Re-Entering the Sign

Perspectives on New Russian Culture
Ellen E. Berry and Anesa Miller-Pogacar, Editors
Russian artists and critics attest to the cultural changes emerging since the fall of the Soviet Union


Re- Entering the Sign brings together an array of perspectives from contemporary Russian scholars and artists on the radical cultural changes that have accompanied the collapse of familiar social, political, and economic structures in the former Soviet Union. The essays and artistic manifestoes offer a variety of responses to the intense cultural questioning that resulted from a remarkable historical period as former Soviet society reentered both its own historical conversations as well as larger global discussions about culture.

The collection was conceived at an international conference on language and the arts, "Language, Consciousness, and Society," whose organizers aimed to initiate dialogue within an international community of scholars and artists, to open a public arena for the confluence of new voices, including native voices long denied open access to the public sphere in their own country. The concerns raised in these essays continue to provoke debate in contemporary Russian culture.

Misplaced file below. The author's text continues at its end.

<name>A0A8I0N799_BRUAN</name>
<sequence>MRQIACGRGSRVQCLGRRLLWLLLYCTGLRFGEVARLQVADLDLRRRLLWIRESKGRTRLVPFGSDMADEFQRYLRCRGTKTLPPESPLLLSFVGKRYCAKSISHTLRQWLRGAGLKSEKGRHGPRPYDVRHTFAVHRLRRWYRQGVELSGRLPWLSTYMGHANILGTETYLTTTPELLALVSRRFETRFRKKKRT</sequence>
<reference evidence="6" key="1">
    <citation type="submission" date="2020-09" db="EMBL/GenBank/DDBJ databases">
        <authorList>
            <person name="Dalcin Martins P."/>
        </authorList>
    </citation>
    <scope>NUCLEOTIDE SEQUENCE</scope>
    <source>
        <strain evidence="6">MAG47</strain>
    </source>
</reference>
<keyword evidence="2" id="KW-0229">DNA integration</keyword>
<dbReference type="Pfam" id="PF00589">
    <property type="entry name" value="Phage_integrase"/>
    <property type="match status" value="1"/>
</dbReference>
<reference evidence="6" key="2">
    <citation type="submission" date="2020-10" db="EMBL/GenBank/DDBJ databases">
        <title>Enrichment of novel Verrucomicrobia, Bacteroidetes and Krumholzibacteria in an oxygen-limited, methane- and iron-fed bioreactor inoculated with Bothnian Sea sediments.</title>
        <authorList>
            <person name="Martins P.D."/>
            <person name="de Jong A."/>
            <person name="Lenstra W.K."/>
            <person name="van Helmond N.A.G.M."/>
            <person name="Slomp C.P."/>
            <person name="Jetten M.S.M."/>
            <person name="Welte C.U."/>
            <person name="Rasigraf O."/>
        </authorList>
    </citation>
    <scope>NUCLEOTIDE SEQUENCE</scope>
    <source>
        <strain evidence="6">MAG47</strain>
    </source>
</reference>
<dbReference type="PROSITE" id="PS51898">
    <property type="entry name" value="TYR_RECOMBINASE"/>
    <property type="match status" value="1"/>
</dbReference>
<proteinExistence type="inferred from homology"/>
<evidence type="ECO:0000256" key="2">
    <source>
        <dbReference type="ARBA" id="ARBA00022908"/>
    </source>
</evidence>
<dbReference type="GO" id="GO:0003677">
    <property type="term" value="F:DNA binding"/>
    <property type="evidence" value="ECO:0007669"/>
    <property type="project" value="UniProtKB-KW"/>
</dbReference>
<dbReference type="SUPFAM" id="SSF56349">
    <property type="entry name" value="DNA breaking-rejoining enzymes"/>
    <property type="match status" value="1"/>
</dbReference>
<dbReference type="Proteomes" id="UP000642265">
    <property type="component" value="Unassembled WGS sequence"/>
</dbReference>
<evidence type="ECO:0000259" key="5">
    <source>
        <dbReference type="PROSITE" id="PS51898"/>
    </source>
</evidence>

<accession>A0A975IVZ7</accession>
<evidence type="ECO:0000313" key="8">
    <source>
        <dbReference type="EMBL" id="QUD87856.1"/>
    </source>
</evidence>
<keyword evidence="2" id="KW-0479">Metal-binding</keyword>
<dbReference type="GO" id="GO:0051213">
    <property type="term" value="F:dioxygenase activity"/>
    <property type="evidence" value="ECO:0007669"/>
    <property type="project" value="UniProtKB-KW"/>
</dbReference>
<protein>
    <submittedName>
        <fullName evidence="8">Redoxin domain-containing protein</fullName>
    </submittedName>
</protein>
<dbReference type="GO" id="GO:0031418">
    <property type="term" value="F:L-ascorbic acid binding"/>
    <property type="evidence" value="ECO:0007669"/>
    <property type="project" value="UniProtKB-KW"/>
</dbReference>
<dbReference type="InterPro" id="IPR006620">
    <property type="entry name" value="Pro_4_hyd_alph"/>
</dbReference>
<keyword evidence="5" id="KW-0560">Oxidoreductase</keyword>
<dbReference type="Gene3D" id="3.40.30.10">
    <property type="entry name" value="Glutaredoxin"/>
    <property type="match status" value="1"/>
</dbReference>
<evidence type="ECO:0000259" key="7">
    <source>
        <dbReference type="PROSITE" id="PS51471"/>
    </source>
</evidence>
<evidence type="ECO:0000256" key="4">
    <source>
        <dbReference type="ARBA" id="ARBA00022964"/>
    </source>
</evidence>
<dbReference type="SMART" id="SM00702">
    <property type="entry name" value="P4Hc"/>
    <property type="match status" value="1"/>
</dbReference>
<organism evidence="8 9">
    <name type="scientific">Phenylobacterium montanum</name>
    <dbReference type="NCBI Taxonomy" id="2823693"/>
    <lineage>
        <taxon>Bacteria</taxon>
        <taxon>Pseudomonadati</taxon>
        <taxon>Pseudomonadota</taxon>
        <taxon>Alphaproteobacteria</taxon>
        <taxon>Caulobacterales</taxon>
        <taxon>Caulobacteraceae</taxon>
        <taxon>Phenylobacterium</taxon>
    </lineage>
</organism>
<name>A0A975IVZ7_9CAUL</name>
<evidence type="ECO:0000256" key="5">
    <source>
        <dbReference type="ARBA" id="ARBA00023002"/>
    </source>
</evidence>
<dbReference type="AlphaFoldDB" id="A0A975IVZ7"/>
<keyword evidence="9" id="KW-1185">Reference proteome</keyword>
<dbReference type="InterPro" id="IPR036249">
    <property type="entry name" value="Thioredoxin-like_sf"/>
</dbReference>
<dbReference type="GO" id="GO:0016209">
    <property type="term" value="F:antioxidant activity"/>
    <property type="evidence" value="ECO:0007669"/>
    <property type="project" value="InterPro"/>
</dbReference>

Russian luminaries include Mikhail Epstein and Arcady Dragomoshchenko on topics such as Russian postmodernism, the state of contemporary artistic culture, comparisons of Soviet literature with new Russian literature, and underground cinema.

The book will appeal to students and scholars of comparative literature and film, to cultural critics interested in cross- and trans-cultural approaches, and to theorists of the contemporary avant-garde.

Ellen E. Berry is Associate Professor of English and Director of Women's Studies, Bowling Green State University, and author of Curved Thought and Textual Wandering: Gertrude Stein's Postmodernism.

Anesa Miller-Pogacar is Assistant Professor of Russian, Bowling Green State University.

Praise / Awards

  • ". . . a crucial volume for scholars engaged in research on contemporary culture and cultural theory, whether in Russian studies per se or in the broader arena of cultural studies. . . . Unlike other diasporic communities based on strong ethnic, national, patriotic, economic, or political ties, the post-Soviet intellectual diaspora has diminishing resources to maintain cohesion: ethnic nostalgia is irrelevant in a community of mixed identities; the nation, once merely despised, is now nonexistent; the homeland is the territorial pride of the right; economic resources have collapsed; and the political persecution of independent-minded intellectuals has become the subject of ironic postmodernist play. Berry and Miller-Pogacar are to be congratulated for producing an excellent volume that helps to focus the international debate about contemporary Russian culture."
    Slavic Review

Product Details

  • 6 x 9.
  • 376pp.
Available for sale worldwide

  • Paper
  • 1995
  • Available
  • 978-0-472-08277-3

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  • $31.95 U.S.